Kristen Wiig: The Anti-Comedian

Kristen Wiig is calm, cool and totally secure. So how'd she get so funny?

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Photograph by Peter Hapak for TIME

Kristen Wiig's Saturday Night Live characters respond to social discomfort by talking too much and moving too much. They're a blur of tics and noises. (It's not coincidental that she does a great Kathie Lee Gifford impression.) But in the dimly lit Gordon Ramsay restaurant of her L.A. hotel, in her hipster black knit beret, Wiig is leaning back, sipping green tea and not talking or moving much at all, just being cool. It's awkward but not comic awkward. Normal awkward. Usually performers will answer "How are you?" with enough to fill your notebook. But Wiig didn't do any performing at all until she was in her late 20s. Not college theater, not high school talent shows, not little skits for her parents. In fact, she doesn't really like to speak to crowds. "At parties, I'll start talking and notice everyone is looking at me and feel dumb and say, 'Forget it,' and then start eating things," she says.

Which is how she is in movies — no crazy hair, no crazy eyes, no crazy jumping into other actors' shots. In movies, she's the anti–Will Ferrell. She played indie small in Ghost Town, Adventureland and Extract. After she was in minor roles in two Judd Apatow–produced movies, Knocked Up and Walk Hard: The Dewey Cox Story, Apatow asked her — as he has Steve Carell, Seth Rogen and Jason Segel — to write a movie that she could star in for his company. So she and Annie Mumolo, a friend from the L.A. improv troupe the Groundlings, co-wrote Bridesmaids, a dude comedy with a chick-flick plot: a single, unemployed woman (Wiig) is asked to be the maid of honor for a friend (Maya Rudolph) who's marrying a rich guy.

It's a smart blend: the Apatow heart squishiness is already built in, and the crude jokes feel new when told from a woman's perspective. We've all seen explosive diarrhea onscreen before — but we haven't seen it from characters trying on wedding dresses. And until now, no film has given nearly enough attention to the plight of mothers changing the sheets of their pubescent sons.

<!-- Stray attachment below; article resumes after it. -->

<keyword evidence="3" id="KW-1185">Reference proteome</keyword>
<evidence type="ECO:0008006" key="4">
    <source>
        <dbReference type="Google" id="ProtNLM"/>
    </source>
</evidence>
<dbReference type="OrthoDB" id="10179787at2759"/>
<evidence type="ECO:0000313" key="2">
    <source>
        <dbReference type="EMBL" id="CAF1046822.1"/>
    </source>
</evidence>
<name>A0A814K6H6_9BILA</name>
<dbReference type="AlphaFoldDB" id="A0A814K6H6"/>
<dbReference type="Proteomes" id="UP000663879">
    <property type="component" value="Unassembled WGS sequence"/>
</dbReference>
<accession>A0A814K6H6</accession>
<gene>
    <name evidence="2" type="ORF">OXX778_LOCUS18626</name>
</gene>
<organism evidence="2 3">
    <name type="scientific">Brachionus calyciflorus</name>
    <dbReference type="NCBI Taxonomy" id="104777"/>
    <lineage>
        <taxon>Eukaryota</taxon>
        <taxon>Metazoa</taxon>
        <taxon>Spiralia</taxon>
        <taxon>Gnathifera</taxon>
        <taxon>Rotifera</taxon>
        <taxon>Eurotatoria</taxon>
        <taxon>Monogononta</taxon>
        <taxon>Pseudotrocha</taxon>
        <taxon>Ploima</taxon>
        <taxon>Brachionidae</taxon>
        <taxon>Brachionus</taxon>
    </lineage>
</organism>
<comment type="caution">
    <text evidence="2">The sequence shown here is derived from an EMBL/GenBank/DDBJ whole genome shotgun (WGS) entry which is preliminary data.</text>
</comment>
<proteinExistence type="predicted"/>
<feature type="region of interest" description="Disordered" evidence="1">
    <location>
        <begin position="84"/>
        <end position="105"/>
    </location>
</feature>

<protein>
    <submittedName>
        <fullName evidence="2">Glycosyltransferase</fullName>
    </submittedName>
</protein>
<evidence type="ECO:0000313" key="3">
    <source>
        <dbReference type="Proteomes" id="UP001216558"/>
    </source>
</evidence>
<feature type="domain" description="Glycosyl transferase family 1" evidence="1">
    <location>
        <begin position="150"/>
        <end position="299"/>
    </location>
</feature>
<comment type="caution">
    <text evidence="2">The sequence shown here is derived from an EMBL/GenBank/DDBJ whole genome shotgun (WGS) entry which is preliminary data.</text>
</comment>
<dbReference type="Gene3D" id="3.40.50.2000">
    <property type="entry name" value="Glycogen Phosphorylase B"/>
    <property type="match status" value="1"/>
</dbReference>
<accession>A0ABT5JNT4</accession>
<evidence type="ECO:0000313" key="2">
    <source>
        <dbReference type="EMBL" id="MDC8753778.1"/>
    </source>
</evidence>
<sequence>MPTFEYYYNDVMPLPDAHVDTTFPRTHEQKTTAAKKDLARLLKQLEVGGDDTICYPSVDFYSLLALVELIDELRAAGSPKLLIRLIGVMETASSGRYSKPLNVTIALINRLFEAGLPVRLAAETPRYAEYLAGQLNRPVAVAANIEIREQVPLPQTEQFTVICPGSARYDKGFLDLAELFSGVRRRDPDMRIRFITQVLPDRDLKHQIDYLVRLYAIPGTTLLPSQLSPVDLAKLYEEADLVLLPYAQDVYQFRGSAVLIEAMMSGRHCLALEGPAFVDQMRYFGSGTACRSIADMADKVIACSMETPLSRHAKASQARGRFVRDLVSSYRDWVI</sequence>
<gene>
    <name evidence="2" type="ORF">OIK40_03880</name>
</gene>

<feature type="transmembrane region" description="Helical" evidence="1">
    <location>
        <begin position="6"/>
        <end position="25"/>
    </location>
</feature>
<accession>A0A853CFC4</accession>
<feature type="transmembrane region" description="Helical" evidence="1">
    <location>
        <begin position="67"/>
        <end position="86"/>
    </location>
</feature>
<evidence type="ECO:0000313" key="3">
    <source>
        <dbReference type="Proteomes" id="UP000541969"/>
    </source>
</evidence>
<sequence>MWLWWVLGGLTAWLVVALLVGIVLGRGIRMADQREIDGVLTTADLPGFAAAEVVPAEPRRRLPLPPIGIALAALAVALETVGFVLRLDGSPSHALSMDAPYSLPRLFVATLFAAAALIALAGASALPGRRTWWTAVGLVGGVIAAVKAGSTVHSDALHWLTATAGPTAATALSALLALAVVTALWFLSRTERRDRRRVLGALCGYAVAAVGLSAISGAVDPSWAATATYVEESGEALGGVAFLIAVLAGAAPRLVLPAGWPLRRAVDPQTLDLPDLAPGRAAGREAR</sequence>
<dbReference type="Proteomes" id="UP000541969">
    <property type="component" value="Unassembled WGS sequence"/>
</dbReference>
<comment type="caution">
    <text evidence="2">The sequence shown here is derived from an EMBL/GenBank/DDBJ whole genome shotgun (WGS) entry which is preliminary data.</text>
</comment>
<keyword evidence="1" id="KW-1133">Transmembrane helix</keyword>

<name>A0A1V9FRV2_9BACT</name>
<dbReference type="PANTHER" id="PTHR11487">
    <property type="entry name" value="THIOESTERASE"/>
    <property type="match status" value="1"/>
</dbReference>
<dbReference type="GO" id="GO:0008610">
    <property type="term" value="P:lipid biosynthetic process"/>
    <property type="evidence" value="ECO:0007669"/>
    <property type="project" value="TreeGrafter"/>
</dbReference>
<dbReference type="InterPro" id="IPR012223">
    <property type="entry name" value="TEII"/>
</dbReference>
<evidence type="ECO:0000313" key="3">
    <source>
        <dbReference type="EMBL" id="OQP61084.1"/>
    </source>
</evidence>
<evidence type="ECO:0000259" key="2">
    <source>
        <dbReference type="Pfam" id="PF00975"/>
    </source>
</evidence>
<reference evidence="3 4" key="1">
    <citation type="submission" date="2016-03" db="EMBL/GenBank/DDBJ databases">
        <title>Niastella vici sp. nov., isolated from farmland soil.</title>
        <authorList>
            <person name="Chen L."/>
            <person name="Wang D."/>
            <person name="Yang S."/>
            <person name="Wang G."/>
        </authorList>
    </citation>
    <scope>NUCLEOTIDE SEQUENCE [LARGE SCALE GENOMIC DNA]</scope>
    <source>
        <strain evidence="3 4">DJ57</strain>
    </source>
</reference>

Still, a movie with both fart noises and gowns is a tough sell, and it took four years for Bridesmaids to get made. "Maybe studios don't want to see women acting in a way that isn't womanly," Wiig, 37, says. "Maybe people don't." But the more Wiig devolves into horribleness in Bridesmaids — tearing apart the wedding-shower cake out of jealousy — the more sympathetic she is. "Kristen has this really likable personality that doesn't require her going big," Apatow says. "There are certain people — you love them, but you like seeing them abused. It might be the most important comedy quality: 'I love you, but I want to see horrible things happen to you,'" he adds. "She plays wilted very well," says Mumolo. "It's these boiling emotions inside barely making their way out because she's working so hard to cover them."

Covering her emotions doesn't seem as if it requires a lot of work at the restaurant, as we eat our finger sandwiches. The problem is that Wiig is shy, cool and pretty — not the petri dish of insecurities from which most comedians are made. She loved high school. (Not only was she not in any clubs; she was also one of those people who sneaked into yearbook pictures of the clubs to make fun of them.) At the University of Arizona, Wiig studied art. Then she moved to L.A. and did arty jobs: florist, graphic artist for a plastic surgeon (she illustrated what patients would look like after an operation), decorative painter. When Wiig eases up around people — I've heard — her weird creativity comes out, and she does a lot of voices and imitations. So many that the decorative painter she worked for recommended that she see a show by the Groundlings, the troupe that trained Phil Hartman, Conan O'Brien and Lisa Kudrow.

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